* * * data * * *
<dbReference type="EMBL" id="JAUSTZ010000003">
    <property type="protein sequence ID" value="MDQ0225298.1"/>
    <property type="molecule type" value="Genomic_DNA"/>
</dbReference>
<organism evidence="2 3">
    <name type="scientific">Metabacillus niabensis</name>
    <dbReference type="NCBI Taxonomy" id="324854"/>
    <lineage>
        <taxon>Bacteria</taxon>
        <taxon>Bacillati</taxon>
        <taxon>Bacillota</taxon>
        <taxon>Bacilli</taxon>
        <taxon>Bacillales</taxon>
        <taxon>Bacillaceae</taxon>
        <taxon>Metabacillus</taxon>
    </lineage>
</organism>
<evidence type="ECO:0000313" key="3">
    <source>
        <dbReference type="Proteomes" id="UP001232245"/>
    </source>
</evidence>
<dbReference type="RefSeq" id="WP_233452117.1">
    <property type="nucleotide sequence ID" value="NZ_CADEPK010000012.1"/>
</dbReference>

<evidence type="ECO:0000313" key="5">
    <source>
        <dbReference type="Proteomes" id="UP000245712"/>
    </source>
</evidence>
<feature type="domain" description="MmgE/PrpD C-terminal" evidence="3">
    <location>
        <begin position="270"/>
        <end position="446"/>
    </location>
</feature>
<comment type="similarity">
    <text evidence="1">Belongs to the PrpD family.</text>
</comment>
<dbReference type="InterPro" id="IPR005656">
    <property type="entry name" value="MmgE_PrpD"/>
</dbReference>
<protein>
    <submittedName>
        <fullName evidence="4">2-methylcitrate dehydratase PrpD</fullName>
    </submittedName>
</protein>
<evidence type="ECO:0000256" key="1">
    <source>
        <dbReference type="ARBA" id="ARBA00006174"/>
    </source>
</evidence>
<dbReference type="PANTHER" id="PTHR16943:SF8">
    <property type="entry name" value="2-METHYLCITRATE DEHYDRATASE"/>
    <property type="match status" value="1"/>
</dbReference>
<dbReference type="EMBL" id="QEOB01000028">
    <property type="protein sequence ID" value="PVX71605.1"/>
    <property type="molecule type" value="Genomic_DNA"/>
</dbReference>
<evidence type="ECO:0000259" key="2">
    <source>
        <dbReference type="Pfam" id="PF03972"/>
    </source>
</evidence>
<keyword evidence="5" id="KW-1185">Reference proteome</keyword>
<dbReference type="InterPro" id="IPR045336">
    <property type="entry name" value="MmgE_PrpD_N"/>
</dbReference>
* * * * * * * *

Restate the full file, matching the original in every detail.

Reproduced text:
<dbReference type="EMBL" id="JAUSTZ010000003">
    <property type="protein sequence ID" value="MDQ0225298.1"/>
    <property type="molecule type" value="Genomic_DNA"/>
</dbReference>
<organism evidence="2 3">
    <name type="scientific">Metabacillus niabensis</name>
    <dbReference type="NCBI Taxonomy" id="324854"/>
    <lineage>
        <taxon>Bacteria</taxon>
        <taxon>Bacillati</taxon>
        <taxon>Bacillota</taxon>
        <taxon>Bacilli</taxon>
        <taxon>Bacillales</taxon>
        <taxon>Bacillaceae</taxon>
        <taxon>Metabacillus</taxon>
    </lineage>
</organism>
<evidence type="ECO:0000313" key="3">
    <source>
        <dbReference type="Proteomes" id="UP001232245"/>
    </source>
</evidence>
<dbReference type="RefSeq" id="WP_233452117.1">
    <property type="nucleotide sequence ID" value="NZ_CADEPK010000012.1"/>
</dbReference>

<evidence type="ECO:0000313" key="5">
    <source>
        <dbReference type="Proteomes" id="UP000245712"/>
    </source>
</evidence>
<feature type="domain" description="MmgE/PrpD C-terminal" evidence="3">
    <location>
        <begin position="270"/>
        <end position="446"/>
    </location>
</feature>
<comment type="similarity">
    <text evidence="1">Belongs to the PrpD family.</text>
</comment>
<dbReference type="InterPro" id="IPR005656">
    <property type="entry name" value="MmgE_PrpD"/>
</dbReference>
<protein>
    <submittedName>
        <fullName evidence="4">2-methylcitrate dehydratase PrpD</fullName>
    </submittedName>
</protein>
<evidence type="ECO:0000256" key="1">
    <source>
        <dbReference type="ARBA" id="ARBA00006174"/>
    </source>
</evidence>
<dbReference type="PANTHER" id="PTHR16943:SF8">
    <property type="entry name" value="2-METHYLCITRATE DEHYDRATASE"/>
    <property type="match status" value="1"/>
</dbReference>
<dbReference type="EMBL" id="QEOB01000028">
    <property type="protein sequence ID" value="PVX71605.1"/>
    <property type="molecule type" value="Genomic_DNA"/>
</dbReference>
<evidence type="ECO:0000259" key="2">
    <source>
        <dbReference type="Pfam" id="PF03972"/>
    </source>
</evidence>
<keyword evidence="5" id="KW-1185">Reference proteome</keyword>
<dbReference type="InterPro" id="IPR045336">
    <property type="entry name" value="MmgE_PrpD_N"/>
</dbReference>